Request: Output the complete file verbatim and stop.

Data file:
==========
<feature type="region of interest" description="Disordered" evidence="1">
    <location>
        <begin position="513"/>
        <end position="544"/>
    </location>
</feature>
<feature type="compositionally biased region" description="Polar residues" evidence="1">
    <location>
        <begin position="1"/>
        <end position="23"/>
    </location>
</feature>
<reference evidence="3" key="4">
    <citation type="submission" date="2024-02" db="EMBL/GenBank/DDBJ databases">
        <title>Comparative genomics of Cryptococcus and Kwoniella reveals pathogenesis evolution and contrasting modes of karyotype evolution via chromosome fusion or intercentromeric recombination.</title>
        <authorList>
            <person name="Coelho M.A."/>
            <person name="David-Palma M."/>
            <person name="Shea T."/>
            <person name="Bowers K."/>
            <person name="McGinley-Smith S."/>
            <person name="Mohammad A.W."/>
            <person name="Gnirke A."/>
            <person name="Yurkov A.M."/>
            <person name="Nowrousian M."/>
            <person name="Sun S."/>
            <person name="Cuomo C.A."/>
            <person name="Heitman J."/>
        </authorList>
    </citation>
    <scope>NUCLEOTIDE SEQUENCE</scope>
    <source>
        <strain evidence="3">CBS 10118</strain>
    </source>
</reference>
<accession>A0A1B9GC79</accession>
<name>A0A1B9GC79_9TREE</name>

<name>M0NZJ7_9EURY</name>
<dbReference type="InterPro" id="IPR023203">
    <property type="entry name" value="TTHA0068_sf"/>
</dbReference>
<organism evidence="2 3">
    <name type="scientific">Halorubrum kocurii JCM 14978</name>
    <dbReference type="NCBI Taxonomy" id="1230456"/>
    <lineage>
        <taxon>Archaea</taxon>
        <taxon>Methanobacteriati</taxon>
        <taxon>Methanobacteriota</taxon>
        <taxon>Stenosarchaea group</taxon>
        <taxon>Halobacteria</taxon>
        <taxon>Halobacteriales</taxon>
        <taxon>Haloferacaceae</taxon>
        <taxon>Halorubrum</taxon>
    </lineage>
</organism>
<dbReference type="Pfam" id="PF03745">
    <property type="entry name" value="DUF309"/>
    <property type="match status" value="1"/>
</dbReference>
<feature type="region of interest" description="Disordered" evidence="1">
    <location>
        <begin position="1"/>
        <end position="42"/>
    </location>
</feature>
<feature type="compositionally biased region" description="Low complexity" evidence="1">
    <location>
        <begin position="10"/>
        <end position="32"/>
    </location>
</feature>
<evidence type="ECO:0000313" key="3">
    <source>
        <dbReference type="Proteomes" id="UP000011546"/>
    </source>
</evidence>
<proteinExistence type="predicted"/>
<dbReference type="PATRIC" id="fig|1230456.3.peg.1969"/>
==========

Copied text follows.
<feature type="region of interest" description="Disordered" evidence="1">
    <location>
        <begin position="513"/>
        <end position="544"/>
    </location>
</feature>
<feature type="compositionally biased region" description="Polar residues" evidence="1">
    <location>
        <begin position="1"/>
        <end position="23"/>
    </location>
</feature>
<reference evidence="3" key="4">
    <citation type="submission" date="2024-02" db="EMBL/GenBank/DDBJ databases">
        <title>Comparative genomics of Cryptococcus and Kwoniella reveals pathogenesis evolution and contrasting modes of karyotype evolution via chromosome fusion or intercentromeric recombination.</title>
        <authorList>
            <person name="Coelho M.A."/>
            <person name="David-Palma M."/>
            <person name="Shea T."/>
            <person name="Bowers K."/>
            <person name="McGinley-Smith S."/>
            <person name="Mohammad A.W."/>
            <person name="Gnirke A."/>
            <person name="Yurkov A.M."/>
            <person name="Nowrousian M."/>
            <person name="Sun S."/>
            <person name="Cuomo C.A."/>
            <person name="Heitman J."/>
        </authorList>
    </citation>
    <scope>NUCLEOTIDE SEQUENCE</scope>
    <source>
        <strain evidence="3">CBS 10118</strain>
    </source>
</reference>
<accession>A0A1B9GC79</accession>
<name>A0A1B9GC79_9TREE</name>

<name>M0NZJ7_9EURY</name>
<dbReference type="InterPro" id="IPR023203">
    <property type="entry name" value="TTHA0068_sf"/>
</dbReference>
<organism evidence="2 3">
    <name type="scientific">Halorubrum kocurii JCM 14978</name>
    <dbReference type="NCBI Taxonomy" id="1230456"/>
    <lineage>
        <taxon>Archaea</taxon>
        <taxon>Methanobacteriati</taxon>
        <taxon>Methanobacteriota</taxon>
        <taxon>Stenosarchaea group</taxon>
        <taxon>Halobacteria</taxon>
        <taxon>Halobacteriales</taxon>
        <taxon>Haloferacaceae</taxon>
        <taxon>Halorubrum</taxon>
    </lineage>
</organism>
<dbReference type="Pfam" id="PF03745">
    <property type="entry name" value="DUF309"/>
    <property type="match status" value="1"/>
</dbReference>
<feature type="region of interest" description="Disordered" evidence="1">
    <location>
        <begin position="1"/>
        <end position="42"/>
    </location>
</feature>
<feature type="compositionally biased region" description="Low complexity" evidence="1">
    <location>
        <begin position="10"/>
        <end position="32"/>
    </location>
</feature>
<evidence type="ECO:0000313" key="3">
    <source>
        <dbReference type="Proteomes" id="UP000011546"/>
    </source>
</evidence>
<proteinExistence type="predicted"/>
<dbReference type="PATRIC" id="fig|1230456.3.peg.1969"/>